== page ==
If you’re an internationally-educated nurse who wants to practice nursing in Saskatchewan, you will need to update your credentials to meet the competencies set out by the Saskatchewan Registered Nurses’ Association (SRNA). Saskatchewan Polytechnic is here to help you gain the knowledge and skills to work as a registered nurse (RN) in Canada.
Saskatchewan Polytechnic's Orientation to Nursing in Canada for Internationally Educated Nurses (ONCIEN) program is an online applied certificate program. It is designed to provide the knowledge and skills you need to work as a nurse in Canada. You will study:
Saskatchewan Polytechnic's Orientation to Nursing in Canada program is highly regarded across Canada. Because it is offered online (with access to tutor support via telephone, fax and/or email) you can work from your own home, on your own time and at your own pace. You have three years to complete all courses.
The program is designed to give you hands-on practice with nursing skills, documentation and equipment. You’ll take part in simulation labs and supervised clinical practice education, and you’ll have your clinical skills assessed in comparison to techniques and equipment used in Canada. You’ll also prepare to write the Canadian Registered Nurse Exam (CRNE).
When you complete the program, you’ll be ready to write the Canadian Registered Nurse Exam (CRNE).
Refer to Frequently Asked Questions for additional information.
Whether you already live in Saskatchewan or are planning to move here, Orientation to Nursing in Canada for Internationally Educated Nurses will help you qualify to practice in the province. Once your credentials are recognized by the SRNA, you’ll discover career opportunities in hospitals, northern health facilities, community clinics, long-term care facilities and more.
For more information, contact the Student Employment Services at the Saskatchewan Polytechnic campus nearest you or visit www.healthcareersinsask.ca.
The First Qualified/First Admitted (FQFA) process is used for the majority of Saskatchewan Polytechnic programs. When we determine that you meet the program's admission requirements, you will be offered admission based on the date you fully qualify for the program. The earlier you provide the appropriate documents and information that qualify you for admission to the next intake, the earlier you might begin your studies. Your application, once qualified, is always considered for the next intake.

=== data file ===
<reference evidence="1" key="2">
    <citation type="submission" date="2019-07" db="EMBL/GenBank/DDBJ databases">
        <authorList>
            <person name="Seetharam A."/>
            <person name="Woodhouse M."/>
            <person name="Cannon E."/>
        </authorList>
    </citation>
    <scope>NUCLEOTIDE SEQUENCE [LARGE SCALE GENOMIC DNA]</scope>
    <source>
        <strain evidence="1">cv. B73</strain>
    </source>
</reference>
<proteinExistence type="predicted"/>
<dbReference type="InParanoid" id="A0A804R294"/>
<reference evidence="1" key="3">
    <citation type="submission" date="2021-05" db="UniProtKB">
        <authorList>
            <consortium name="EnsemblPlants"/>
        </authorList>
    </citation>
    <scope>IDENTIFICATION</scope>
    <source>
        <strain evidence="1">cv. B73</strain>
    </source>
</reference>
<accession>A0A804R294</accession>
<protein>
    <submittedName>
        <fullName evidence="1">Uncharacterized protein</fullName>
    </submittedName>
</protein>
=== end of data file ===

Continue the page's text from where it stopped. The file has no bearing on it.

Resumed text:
Applicants to programs with multiple intakes in an academic year remain in the application pool until the last intake for that academic year has begun. Programs using the FQFA process receive applications year round and maintain an application pool for each academic year. Qualified applicants who are not offered a seat must reapply for the next academic year.
Sponsored programs or programs targeted to specific groups do not accept applications year round or maintain an application pool.
See Admission Processes for more information about this method of admission.
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NRSG 251 is specifically designed to meet the need for the health regions to provide face-to-face instruction for their internationally educated nursing students. All other students take NRSG 219 and NRSG 220.
Saskatchewan Polytechnic recognizes that adults learn in many different ways and through many different means. This includes acquiring knowledge and skills through life and work experience or non-formal training. A detailed Candidate Guide, which includes a self-audit for all PLAR-ready courses, has been developed for this program. This information guides a candidate through all steps in the PLAR process.
Many Saskatchewan Polytechnic students benefit from transferring credit. You may be eligible to transfer credit from or to another college or university. To learn more, visit our transfer credit web page.
Thanks to the generosity of donors and alumni, Saskatchewan Polytechnic gives away more than $2 million in student awards during the academic year.
Saskatchewan Polytechnic offers student awards for every certificate and diploma program at every campus. You don't have to be a brainiac to receive a student award. Not all student awards are based on marks - some are based on financial need or things like community or volunteer involvement.